Rikki: “We did think about that. We thought a lot about a lot of those other guys. I think a singer really kind of identifies the sound of a band in so many ways and that’s the first thing that sticks with you. The thing we wanted is a modern yet classic and vintage sound and Brandon’s got that. Most of the guys from my era really don’t. It’s a different kind of sound, ya know? Brandon’s a very classic sounding singer. He could go sing for the Black Crowes if they really needed him to. Most of the guys from my era just couldn’t do that. It really wouldn’t be their particular forte. It doesn’t make them bad, per se; it just makes them different and that’s not what we were looking for. …We wanted someone that had a different classic ’70’s type of sound and he was the best guy.”

Todd: Was there a specific songwriting hierarchy within the group or was there a singly primary songwriter or was everyone able to contribute on an equal level? The songs truly do sound as if they were collaborative effort.

Rikki: “It was definitely a collaborative thing for the most part. We’d set up like we’re playing live and go to town, man. Sometimes, somebody would have more of an idea than the other guy on a particular day and other times, somebody else would have ideas, more energy or more of a feeling for that particular song. When we first started “Bad Decisions”, it wasn’t hitting me. It wasn’t hitting my radar at first, ya know? …Then, when we got about halfway, Eric and Tracii were really pushing it. Brandon and I were kinda looking at each other going ‘I don’t know, man. Where’s the song part of it’. And they were like ‘Oh, don’t worry about it we’ll get there’ and then when we did it was like ‘Oh okay, I get it.’ Then it was able to steamroll. A couple songs died in different stages because not everybody was on board with them and then with other songs, it was like ‘I’m going to let you guys take the reigns on this one. You push it. Let me see where you’re going with this’. Sometimes, it would come together like that. Then there was stuff like “Boneyard” that literally came together in five minutes. It was like ‘I get it. I’m plugging right into you. I’m right there with you, bro’. Some of the songs worked very easily. You just never know. …That’s what respect is all about. You’ve got to give the other musicians the respect to run it down a bit. It’s like ‘I don’t know what you’re doing with this Tracii, but I’m going to let you go with it for a minute’ and off he would go. I’m the guy that is never done with a song and Tracii will tell you this. I’ll sit there and go ‘Nope. We’re not done. This sucks, okay?’ But then, at the end of the day, it would all sound really good.”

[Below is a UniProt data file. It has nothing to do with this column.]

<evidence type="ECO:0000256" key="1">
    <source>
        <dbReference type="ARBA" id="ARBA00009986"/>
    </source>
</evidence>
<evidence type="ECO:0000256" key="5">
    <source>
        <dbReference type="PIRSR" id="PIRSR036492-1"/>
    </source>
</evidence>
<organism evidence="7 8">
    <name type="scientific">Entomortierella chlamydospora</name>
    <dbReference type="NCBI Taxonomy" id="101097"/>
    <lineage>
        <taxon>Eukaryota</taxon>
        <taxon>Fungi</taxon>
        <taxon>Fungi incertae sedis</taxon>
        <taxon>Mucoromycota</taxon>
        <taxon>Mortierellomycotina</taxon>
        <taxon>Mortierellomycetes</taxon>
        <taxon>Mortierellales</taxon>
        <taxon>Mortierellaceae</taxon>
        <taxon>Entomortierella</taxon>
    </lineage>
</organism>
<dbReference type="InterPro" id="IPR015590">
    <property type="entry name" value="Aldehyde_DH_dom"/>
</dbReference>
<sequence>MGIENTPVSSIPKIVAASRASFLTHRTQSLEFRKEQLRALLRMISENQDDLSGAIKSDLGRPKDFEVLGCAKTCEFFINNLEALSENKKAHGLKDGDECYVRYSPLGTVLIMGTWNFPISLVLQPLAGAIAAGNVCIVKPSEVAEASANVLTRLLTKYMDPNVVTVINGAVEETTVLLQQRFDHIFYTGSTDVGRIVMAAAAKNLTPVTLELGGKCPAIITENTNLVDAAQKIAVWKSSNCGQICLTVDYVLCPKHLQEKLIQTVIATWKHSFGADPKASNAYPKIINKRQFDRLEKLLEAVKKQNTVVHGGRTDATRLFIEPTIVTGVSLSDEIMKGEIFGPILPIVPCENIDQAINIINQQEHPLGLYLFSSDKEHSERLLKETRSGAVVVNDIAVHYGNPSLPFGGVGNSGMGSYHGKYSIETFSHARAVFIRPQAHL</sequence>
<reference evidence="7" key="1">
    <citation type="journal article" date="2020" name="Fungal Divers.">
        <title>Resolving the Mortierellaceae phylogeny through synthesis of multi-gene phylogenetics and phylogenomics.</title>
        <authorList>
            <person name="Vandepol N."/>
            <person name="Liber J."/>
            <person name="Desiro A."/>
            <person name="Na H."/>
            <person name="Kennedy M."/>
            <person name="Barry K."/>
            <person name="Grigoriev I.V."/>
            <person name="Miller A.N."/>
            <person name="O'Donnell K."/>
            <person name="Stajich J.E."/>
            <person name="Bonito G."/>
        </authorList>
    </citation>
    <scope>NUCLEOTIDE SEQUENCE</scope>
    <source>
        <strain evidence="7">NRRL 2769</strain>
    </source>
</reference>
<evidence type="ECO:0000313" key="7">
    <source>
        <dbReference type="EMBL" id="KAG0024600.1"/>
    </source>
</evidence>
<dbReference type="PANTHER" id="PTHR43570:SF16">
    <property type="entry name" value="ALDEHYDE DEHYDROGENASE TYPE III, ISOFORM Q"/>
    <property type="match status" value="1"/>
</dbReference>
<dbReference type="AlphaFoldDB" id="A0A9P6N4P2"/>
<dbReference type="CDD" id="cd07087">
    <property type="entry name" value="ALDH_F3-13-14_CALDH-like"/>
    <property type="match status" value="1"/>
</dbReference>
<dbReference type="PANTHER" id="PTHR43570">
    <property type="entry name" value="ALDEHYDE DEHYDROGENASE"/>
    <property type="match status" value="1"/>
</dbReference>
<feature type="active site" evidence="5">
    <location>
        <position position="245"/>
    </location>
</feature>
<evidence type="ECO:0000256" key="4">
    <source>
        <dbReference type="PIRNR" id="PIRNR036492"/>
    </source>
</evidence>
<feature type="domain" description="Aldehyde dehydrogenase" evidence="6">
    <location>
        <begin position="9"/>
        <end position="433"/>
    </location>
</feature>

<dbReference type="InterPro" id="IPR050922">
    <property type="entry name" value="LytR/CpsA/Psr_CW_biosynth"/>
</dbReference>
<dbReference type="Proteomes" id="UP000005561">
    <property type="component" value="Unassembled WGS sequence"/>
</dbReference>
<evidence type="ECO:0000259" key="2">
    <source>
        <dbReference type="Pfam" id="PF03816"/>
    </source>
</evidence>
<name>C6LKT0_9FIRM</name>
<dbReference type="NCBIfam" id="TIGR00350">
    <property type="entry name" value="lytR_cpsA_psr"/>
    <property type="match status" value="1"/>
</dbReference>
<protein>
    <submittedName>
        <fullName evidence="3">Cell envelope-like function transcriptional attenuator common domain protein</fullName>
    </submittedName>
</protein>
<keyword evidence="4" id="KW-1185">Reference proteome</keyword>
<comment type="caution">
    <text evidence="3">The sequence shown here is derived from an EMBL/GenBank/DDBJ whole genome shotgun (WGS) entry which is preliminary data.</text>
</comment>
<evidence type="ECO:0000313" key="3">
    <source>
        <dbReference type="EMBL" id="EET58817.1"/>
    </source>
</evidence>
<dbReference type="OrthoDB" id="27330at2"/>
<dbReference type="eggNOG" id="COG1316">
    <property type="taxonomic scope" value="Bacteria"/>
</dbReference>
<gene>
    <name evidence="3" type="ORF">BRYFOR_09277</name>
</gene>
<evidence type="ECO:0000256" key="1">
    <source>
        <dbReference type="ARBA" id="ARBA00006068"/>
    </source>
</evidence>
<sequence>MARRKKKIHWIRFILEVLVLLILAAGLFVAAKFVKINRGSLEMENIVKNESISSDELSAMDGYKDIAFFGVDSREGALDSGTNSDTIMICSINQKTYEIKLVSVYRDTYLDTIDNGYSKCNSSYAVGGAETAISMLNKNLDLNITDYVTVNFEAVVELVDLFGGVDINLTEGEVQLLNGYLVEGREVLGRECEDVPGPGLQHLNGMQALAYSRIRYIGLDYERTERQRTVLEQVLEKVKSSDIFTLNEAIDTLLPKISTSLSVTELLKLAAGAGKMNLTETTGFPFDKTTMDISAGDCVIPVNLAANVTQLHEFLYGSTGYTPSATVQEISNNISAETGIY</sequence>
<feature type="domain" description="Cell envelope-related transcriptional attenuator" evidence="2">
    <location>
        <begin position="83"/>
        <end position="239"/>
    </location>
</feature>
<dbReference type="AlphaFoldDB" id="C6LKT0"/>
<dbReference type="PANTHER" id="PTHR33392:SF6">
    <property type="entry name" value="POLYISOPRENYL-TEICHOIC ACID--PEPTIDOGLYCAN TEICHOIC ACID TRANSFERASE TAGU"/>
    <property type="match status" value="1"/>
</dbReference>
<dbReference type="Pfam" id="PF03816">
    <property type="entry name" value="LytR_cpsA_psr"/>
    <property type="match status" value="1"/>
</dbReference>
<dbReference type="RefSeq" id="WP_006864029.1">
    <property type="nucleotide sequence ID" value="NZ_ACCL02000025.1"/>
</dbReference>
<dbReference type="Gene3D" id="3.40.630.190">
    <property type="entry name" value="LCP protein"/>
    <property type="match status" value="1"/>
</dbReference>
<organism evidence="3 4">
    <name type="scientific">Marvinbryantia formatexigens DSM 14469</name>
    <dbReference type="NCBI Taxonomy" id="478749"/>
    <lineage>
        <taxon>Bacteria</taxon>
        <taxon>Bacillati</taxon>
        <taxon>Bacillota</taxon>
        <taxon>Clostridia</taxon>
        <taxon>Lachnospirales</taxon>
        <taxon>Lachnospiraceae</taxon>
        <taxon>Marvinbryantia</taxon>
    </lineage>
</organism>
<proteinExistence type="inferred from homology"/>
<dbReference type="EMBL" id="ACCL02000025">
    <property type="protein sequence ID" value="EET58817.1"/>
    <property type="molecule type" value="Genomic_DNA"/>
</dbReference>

Todd: During the recording processes for Devil City Angels, did it ever feel as if anyone within the group was attempting, subconsciously or otherwise, to re-create an experience or particular tonality from a previous group?

Rikki: “It never felt like that. Honest to God. There’s honestly nothing that Tracii ever did where we looked at him and said ‘You still want to still be in L.A. Guns, don’t you?’. I just never felt like that, ya know? His solos hit the songs on the record. There was a couple times where we were pushing him, going ‘No, go nuts dude.’ It was never like ‘What the fuck are you doing?’ He was really putting the breaks on, trying to make a very classic sounding record and I’m like ‘It’s okay for you to be Tracii once in a while’ ya know? I was like ‘You don’t have to be somebody else’. Sure, we could have gone in that direction, but that would have been a terrible thing to do to the other guys in the band. I could have said ‘We’ve got to do Poison sounding stuff’, but the fact is, I didn’t want to do any Poison sounding stuff. Why wouldn’t I just do that with Poison, ya know?. …This is a different band. My influences haven’t changed, I have the same influences that I’ve always had. I’m from where I’m from, but it comes out differently with a different group of musicians. Eric interpreted things differently than Bobby Dall did. Eric would hear a Bad Company influence and Bobby may have heard something different, ya know?”

Todd: While recording, were there any conscious efforts to discourage Tracii from ‘overplaying’ on the material?

Rikki: “Yes, there was. But it wasn’t as if there was a spot to overplay we were saying ‘Don’t you dare over play’. We didn’t do it like that, but we did say ‘Let’s not over think this’. If it’s feeling good and it feels like it’s the right tempo, then we’re fifty percent of the way there, so let’s not mess with it ya know? I’m glad that you noticed that, but it wasn’t by design. …We didn’t over think it. That’s really the bottom line. That’s the honest to God truth. …He does go off in a couple spots. On “Back To The Drive” and a couple of other places, we we’re like ‘No, no, no, no. Go, go, go, go, go’, ya know? So he does have a couple of those spots, but overall, I think him wanting to be tasteful and that was a different type of challenge for him. We didn’t want to over think it all.”

Todd: Prior to signing with Century Media Records, did the group have serious inquiries from other companies?